Christ’s disciples have “put on the newman, created after
the likeness of God in true righteousness and holiness.”
“putting away falsehood,” they are to “put away all malice and all
guile and insincerity and envy and all slander.”
False witness and perjury.
When it is made publicly, a state
ment contrary to the truth takes on a particular gravity. In court it
becomes false witness.
When it is under oath, it is perjury. Acts
such as these contribute to condemnation of the innocent, exonera
tion of the guilty, or the increased punishment of the accused.
They gravely compromise the exercise of justice and the fairness of
Respect for the reputation
of persons forbids every attitude
and word likely to cause them unjust injury.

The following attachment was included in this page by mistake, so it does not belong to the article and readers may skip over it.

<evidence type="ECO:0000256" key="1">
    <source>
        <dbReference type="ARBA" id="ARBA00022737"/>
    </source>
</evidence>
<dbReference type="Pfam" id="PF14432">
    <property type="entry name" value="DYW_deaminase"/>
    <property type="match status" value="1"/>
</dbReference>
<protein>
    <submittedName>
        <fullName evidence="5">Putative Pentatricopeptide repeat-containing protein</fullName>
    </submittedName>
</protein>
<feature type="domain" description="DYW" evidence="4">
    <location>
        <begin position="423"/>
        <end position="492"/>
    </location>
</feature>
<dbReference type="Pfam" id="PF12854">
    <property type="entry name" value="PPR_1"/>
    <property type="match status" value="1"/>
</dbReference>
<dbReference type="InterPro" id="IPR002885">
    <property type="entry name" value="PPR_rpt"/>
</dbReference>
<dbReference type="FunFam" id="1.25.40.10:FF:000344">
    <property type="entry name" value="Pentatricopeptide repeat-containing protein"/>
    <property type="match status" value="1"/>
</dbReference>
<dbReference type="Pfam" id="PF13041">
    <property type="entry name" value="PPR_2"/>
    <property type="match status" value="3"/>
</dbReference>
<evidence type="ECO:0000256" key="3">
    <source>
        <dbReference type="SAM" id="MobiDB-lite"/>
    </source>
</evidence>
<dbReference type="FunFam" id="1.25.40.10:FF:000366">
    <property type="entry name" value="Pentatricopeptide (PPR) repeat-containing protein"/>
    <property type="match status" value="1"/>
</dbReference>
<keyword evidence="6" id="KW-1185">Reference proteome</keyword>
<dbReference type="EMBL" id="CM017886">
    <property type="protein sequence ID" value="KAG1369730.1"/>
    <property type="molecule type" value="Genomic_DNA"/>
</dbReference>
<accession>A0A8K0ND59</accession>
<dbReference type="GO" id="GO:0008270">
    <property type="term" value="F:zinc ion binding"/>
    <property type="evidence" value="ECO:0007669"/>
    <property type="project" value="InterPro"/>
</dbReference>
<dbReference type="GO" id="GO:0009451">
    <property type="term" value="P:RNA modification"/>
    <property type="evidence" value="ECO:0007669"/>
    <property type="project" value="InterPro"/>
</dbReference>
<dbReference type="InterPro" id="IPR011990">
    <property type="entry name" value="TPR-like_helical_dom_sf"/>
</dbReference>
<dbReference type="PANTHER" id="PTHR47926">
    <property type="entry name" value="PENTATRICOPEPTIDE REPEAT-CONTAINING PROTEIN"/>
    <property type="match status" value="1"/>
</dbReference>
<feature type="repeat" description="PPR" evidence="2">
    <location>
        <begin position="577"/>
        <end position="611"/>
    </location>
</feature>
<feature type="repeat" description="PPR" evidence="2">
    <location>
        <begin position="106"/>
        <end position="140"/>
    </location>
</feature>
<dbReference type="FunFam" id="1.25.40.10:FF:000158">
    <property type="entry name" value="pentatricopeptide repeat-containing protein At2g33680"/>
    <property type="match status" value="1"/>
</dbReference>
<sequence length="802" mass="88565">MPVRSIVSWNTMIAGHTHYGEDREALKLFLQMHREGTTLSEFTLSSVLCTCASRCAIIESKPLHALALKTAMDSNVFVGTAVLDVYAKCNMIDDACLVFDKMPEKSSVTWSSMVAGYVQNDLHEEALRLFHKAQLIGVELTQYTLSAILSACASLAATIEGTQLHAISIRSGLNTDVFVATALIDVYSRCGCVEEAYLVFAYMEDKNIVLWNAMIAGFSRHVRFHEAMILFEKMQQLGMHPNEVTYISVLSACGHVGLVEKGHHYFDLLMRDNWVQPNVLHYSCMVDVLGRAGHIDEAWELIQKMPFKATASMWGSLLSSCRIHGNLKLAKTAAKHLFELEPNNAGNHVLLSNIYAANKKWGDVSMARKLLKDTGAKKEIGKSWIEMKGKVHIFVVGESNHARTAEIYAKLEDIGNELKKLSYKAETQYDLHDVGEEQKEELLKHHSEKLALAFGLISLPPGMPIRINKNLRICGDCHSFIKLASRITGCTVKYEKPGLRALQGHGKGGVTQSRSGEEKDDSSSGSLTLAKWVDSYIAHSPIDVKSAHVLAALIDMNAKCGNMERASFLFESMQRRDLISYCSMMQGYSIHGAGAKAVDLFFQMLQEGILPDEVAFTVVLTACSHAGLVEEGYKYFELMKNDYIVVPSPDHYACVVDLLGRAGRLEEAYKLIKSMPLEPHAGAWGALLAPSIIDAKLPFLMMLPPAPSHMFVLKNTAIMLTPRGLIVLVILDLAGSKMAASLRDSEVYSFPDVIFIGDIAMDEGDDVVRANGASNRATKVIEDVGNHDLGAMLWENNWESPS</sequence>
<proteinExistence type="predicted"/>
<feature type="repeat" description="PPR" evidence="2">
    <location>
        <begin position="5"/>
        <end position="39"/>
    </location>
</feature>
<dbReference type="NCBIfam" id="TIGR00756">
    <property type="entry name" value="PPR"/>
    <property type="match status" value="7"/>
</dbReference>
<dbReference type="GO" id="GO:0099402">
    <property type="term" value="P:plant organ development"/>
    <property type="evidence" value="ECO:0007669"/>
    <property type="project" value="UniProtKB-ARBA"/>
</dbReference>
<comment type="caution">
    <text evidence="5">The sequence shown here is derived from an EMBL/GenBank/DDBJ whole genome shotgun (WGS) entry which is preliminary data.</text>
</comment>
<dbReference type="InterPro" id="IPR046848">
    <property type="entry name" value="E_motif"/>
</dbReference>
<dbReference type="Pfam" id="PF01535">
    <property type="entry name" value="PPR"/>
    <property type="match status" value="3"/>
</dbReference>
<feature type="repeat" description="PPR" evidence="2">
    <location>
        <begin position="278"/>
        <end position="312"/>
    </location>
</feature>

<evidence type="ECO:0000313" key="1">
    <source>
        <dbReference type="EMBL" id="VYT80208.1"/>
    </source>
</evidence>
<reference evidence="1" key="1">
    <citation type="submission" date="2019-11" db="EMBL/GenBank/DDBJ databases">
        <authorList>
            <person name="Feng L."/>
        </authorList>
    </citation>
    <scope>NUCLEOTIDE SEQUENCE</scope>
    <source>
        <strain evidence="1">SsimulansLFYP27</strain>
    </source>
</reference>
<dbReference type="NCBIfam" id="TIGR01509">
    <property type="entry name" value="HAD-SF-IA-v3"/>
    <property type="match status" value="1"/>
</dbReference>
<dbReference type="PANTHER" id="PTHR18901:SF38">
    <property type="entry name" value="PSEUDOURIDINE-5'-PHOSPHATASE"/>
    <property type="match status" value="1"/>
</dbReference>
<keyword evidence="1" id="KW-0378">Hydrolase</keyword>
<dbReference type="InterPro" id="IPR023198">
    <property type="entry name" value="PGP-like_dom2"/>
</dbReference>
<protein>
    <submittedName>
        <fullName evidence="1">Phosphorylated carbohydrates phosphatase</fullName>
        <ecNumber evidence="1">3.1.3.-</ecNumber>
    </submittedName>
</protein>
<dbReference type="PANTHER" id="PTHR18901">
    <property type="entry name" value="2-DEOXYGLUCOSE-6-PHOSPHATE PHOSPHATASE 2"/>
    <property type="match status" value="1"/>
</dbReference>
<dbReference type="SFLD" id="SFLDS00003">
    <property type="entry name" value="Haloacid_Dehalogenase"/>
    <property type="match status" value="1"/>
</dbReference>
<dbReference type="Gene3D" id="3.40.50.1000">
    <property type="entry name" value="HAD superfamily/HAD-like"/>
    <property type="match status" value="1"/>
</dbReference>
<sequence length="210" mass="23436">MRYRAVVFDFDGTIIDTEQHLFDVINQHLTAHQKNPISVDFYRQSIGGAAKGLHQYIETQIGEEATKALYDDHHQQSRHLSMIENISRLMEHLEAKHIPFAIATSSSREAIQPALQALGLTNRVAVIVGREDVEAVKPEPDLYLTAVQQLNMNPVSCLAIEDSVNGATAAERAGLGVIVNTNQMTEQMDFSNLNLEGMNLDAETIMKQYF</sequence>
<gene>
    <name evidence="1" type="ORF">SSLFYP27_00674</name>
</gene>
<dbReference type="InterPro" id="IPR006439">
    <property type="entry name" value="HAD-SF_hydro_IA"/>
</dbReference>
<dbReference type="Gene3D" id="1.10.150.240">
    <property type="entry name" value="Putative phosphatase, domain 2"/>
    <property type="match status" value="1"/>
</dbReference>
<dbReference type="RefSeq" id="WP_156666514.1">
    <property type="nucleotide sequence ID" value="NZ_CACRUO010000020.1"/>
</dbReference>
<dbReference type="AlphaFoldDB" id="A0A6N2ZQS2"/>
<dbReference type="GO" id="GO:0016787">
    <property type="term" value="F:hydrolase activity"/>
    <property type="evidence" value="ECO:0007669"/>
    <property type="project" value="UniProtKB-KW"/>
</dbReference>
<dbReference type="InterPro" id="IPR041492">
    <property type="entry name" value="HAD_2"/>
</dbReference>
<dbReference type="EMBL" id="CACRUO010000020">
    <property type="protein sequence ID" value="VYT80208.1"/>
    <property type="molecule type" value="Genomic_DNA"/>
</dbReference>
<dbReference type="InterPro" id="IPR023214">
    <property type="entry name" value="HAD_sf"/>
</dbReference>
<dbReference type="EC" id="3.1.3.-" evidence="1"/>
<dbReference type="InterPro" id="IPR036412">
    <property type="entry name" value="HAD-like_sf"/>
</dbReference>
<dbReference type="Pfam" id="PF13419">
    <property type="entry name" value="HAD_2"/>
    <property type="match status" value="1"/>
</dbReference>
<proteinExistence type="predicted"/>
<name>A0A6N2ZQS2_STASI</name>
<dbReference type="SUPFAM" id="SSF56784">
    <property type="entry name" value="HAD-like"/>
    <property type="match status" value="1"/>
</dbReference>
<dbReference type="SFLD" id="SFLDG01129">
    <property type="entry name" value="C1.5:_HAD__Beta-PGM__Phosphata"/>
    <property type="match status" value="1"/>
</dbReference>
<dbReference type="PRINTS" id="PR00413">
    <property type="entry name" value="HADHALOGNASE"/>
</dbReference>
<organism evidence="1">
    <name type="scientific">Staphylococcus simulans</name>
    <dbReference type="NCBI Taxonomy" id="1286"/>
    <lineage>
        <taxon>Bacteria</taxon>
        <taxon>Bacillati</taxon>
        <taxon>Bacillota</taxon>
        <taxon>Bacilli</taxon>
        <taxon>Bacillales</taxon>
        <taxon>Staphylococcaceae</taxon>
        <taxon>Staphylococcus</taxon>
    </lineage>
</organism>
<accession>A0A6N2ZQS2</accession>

He becomes guilty:
who, even tacitly, assumes as true, without
sufficient foundation, the moral fault of a neighbor;
who, without objectively valid reason, discloses
another’s faults and failings to persons who did not know them;
who, by remarks contrary to the truth, harms the
reputation of others and gives occasion for false judgments con
To avoid rash judgment, everyone should be careful to
interpret insofar as possible his neighbor’s thoughts, words, and
deeds in a favorable way:
Every good Christian ought to be more ready to give a
favorable interpretation to another’s statement than to con
demn it. But if he cannot do so, let him ask how the other
understands it. And if the latter understands it badly, let the
former correct him with love. If that does not suffice, let the
Christian try all suitable ways to bring the other to a correct
interpretation so that he may be saved.
278 Cf. CIC, can. 220.
280 St. Ignatius of Loyola,